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1

Plant Adaptations to Environmental Variability

→ plants have evolved a variety of adaptations to successfully grow, reproduce and survive across the entire range of environmental conditions on Earth

2

• Photosynthesis:

process where energy from the sun is used to transform CO2 into carbohydrates (simple sugars) and O2
– Photosynthesis takes place in specialized cells (mesophyll cells) in the leaf – Chlorophyll (light absorbing pigment) traps light energy → synthesizes ATP
→ this energy drives CO2 → O2 + sugars
– this chemical reaction is dependent on enzyme called rubisco

3

Respiration:

in the mitochondria of cells (plant & animal) - carbohydrates are broken down to generate energy (ATP), releasing CO2

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• Plants both use and produce CO2 and the difference in the rates of these two processes is:


Net Photosynthesis = Photosynthesis – Respiration
(= carbon uptake – carbon loss)
• CO2 diffuses into the leaf through openings in the surface of the leaf, called stomata (diffusion = movement of a substance from areas of higher to lower concentration)
– As CO2 diffuses into the leaf, water diffuses out of the leaf (= transpiration) • CO2 enters: atmosphere >> leaf
• Water leaves: atmosphere << leaf
• water lost must be replaced with water taken by roots from the soil
• Plants must acquire essential resources: light, CO2, water, nutrients •Leaf tissue - photosynthesis (uptake of CO2)
•Stem tissue - structural support (gain access to light)
•Root tissue - water and nutrient uptake from the soil

5

Individual Responses of Plants
• Plants adapt to different environmental conditions to keep:

Photosynthesis > Respiration (+ carbon balance→ grow) Photosynthesis > Transpiration (+ water balance→ survive)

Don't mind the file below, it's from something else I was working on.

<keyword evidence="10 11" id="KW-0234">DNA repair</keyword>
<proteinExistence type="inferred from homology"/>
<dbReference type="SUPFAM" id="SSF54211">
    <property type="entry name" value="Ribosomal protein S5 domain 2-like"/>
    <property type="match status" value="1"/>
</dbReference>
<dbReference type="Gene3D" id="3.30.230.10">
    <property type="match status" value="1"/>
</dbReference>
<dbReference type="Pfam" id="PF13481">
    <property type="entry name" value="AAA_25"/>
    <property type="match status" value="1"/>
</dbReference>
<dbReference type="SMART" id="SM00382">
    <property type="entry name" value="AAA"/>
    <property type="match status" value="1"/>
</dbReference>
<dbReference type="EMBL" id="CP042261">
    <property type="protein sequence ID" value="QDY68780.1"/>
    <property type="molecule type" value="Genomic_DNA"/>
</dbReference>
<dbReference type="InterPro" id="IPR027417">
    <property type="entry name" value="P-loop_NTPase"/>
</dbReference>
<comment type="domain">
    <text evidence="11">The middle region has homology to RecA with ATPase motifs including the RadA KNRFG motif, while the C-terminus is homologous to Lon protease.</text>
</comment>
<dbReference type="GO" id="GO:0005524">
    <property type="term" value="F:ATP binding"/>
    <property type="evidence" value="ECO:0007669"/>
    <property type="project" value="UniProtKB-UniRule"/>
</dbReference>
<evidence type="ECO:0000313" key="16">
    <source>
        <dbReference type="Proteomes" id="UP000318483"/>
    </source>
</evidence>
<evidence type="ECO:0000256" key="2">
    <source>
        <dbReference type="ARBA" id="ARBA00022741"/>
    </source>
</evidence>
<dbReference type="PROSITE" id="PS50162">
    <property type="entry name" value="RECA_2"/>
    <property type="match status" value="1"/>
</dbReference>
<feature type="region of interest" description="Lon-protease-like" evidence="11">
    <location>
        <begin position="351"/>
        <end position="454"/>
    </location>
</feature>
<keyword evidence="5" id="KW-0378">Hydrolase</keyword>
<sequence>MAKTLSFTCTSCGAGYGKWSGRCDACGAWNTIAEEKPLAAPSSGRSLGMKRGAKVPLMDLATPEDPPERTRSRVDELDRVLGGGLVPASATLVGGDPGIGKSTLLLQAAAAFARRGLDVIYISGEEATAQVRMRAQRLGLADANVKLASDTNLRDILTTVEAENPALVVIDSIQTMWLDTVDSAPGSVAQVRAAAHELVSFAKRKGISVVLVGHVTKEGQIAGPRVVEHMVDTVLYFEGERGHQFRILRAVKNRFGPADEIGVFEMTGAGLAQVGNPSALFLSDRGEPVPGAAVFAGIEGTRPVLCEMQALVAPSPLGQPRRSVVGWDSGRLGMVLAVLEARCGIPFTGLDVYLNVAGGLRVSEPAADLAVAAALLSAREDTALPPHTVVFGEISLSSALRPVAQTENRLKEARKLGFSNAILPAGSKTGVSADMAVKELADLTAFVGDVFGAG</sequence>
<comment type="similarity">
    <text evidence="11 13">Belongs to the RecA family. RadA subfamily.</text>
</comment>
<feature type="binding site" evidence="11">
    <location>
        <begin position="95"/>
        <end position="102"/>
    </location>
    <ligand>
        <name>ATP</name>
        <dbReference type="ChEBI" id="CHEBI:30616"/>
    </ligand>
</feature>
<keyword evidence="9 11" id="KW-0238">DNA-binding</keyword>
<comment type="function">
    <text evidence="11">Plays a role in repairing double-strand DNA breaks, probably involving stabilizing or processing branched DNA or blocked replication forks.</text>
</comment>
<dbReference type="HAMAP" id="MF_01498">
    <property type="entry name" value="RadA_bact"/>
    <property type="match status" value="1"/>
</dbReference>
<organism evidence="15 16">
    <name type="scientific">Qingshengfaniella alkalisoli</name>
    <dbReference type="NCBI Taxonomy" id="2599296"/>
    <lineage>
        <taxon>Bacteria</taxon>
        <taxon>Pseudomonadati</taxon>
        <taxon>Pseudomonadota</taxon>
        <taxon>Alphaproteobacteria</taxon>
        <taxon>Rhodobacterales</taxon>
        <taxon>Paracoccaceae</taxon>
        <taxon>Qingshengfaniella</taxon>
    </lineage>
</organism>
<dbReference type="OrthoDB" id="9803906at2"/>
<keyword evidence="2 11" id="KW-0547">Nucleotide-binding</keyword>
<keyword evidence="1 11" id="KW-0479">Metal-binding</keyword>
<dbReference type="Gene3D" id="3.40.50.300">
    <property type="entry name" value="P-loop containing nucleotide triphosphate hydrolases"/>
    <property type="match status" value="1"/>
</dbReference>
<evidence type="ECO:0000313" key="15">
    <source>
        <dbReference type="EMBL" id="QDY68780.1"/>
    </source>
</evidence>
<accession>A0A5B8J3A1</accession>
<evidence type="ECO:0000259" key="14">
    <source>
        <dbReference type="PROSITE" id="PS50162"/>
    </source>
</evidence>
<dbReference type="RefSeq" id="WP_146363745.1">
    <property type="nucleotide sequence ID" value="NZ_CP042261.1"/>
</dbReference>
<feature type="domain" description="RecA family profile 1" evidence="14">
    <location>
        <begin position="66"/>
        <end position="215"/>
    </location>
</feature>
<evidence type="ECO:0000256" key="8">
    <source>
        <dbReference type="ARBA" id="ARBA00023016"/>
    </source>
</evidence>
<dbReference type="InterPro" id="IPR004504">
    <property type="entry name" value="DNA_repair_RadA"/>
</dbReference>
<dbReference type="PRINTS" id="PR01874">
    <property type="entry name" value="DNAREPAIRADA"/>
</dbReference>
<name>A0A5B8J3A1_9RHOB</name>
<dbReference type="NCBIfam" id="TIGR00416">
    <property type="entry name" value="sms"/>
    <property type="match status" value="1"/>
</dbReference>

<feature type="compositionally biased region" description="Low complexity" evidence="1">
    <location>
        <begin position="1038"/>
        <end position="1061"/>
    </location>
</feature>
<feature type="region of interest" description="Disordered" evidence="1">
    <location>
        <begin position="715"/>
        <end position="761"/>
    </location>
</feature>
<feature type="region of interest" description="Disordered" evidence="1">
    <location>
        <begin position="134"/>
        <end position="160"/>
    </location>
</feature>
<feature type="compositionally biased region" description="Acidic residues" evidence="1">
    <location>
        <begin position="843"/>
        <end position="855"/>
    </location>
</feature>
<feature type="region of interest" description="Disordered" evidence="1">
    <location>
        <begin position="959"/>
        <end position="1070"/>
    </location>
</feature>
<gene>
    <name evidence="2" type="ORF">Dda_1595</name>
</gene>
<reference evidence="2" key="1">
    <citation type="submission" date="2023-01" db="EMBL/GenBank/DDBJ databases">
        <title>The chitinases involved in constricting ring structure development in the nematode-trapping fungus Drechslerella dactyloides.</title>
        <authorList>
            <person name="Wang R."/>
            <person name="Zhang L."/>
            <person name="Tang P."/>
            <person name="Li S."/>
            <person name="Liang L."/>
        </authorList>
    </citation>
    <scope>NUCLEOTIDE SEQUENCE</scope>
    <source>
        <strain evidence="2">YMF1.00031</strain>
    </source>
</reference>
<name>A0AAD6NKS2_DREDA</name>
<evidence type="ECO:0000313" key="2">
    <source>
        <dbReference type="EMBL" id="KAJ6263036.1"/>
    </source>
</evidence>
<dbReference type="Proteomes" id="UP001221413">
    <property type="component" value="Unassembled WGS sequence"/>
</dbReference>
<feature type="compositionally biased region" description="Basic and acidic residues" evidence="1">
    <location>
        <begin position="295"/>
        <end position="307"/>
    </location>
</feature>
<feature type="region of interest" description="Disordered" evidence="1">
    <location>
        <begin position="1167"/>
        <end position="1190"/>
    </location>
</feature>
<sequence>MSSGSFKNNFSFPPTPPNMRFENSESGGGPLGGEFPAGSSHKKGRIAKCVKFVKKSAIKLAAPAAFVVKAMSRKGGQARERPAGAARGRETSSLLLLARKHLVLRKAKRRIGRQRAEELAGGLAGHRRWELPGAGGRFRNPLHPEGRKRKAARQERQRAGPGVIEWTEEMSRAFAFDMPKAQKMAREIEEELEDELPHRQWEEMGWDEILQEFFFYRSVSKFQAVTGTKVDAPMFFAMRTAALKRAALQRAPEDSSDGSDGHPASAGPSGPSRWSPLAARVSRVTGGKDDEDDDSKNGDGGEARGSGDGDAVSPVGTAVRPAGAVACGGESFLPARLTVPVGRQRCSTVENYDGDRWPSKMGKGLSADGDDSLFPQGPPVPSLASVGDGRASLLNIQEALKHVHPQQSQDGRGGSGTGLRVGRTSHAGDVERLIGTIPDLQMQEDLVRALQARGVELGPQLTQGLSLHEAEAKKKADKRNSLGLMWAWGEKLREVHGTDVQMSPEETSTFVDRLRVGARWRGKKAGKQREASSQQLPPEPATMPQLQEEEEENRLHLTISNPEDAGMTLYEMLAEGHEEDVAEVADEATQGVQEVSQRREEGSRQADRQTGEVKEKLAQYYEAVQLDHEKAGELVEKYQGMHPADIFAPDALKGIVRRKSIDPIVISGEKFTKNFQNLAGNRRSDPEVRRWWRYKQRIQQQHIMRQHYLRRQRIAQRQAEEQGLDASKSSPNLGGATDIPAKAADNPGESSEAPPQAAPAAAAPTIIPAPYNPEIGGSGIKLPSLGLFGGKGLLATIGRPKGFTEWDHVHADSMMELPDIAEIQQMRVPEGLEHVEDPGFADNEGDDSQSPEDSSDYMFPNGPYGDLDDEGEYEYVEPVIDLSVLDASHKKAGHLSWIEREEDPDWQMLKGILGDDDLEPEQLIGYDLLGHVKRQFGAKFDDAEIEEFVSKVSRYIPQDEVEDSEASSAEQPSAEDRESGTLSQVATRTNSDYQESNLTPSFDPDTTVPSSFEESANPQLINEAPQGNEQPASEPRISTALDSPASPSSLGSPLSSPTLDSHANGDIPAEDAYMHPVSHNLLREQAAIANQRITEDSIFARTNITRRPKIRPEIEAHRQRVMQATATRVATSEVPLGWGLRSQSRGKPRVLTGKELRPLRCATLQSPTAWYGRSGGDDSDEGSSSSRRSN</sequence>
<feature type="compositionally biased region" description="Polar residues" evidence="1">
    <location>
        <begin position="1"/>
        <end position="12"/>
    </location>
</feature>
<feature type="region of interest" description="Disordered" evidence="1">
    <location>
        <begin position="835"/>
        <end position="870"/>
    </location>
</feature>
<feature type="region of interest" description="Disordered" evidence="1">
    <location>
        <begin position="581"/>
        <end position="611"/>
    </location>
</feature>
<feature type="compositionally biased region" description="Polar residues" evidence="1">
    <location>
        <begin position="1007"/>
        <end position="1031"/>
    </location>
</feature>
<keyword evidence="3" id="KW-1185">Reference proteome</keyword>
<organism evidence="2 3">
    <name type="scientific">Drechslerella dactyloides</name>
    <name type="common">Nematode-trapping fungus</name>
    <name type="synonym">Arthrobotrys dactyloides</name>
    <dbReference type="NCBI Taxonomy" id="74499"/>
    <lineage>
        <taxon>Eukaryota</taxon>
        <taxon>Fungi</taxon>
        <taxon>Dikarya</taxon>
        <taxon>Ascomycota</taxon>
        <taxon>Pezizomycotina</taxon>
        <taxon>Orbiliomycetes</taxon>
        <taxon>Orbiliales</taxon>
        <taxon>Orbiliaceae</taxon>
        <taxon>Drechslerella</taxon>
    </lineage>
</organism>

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• Individuals must tolerate environmental conditions that influence the acquisition of all essential resources

• Therefore, balance adaptations to multiple environmental conditions all at once
→ adaptations that allow a plant to successfully grow, survive and reproduce under one set of environmental conditions may limit its ability to do equally well under different environmental conditions

7

Plants: Photosynthesis vs Water Loss

• A plant must open stomata to photosynthesize (↑ grow) - but it loses water when stomata are open (↓ survival)
• Balance between photosynthesis and transpiration and photosynthesis and
respiration governs the evolution of terrestrial plants

8

How do terrestrial plants respond to different levels of moisture in their environment?

1. short time scales
2. Moderate time scales
3. Long time scales (evolution)

9

Short time scales:

– Regulate opening and closing of stomata during different parts of the day
eg. close stomata during hottest part of the day when highest water loss through evaporation
– Leaf curling or wilting – reduces the surface area of the leaf exposed to solar radiation and, thus, water loss

10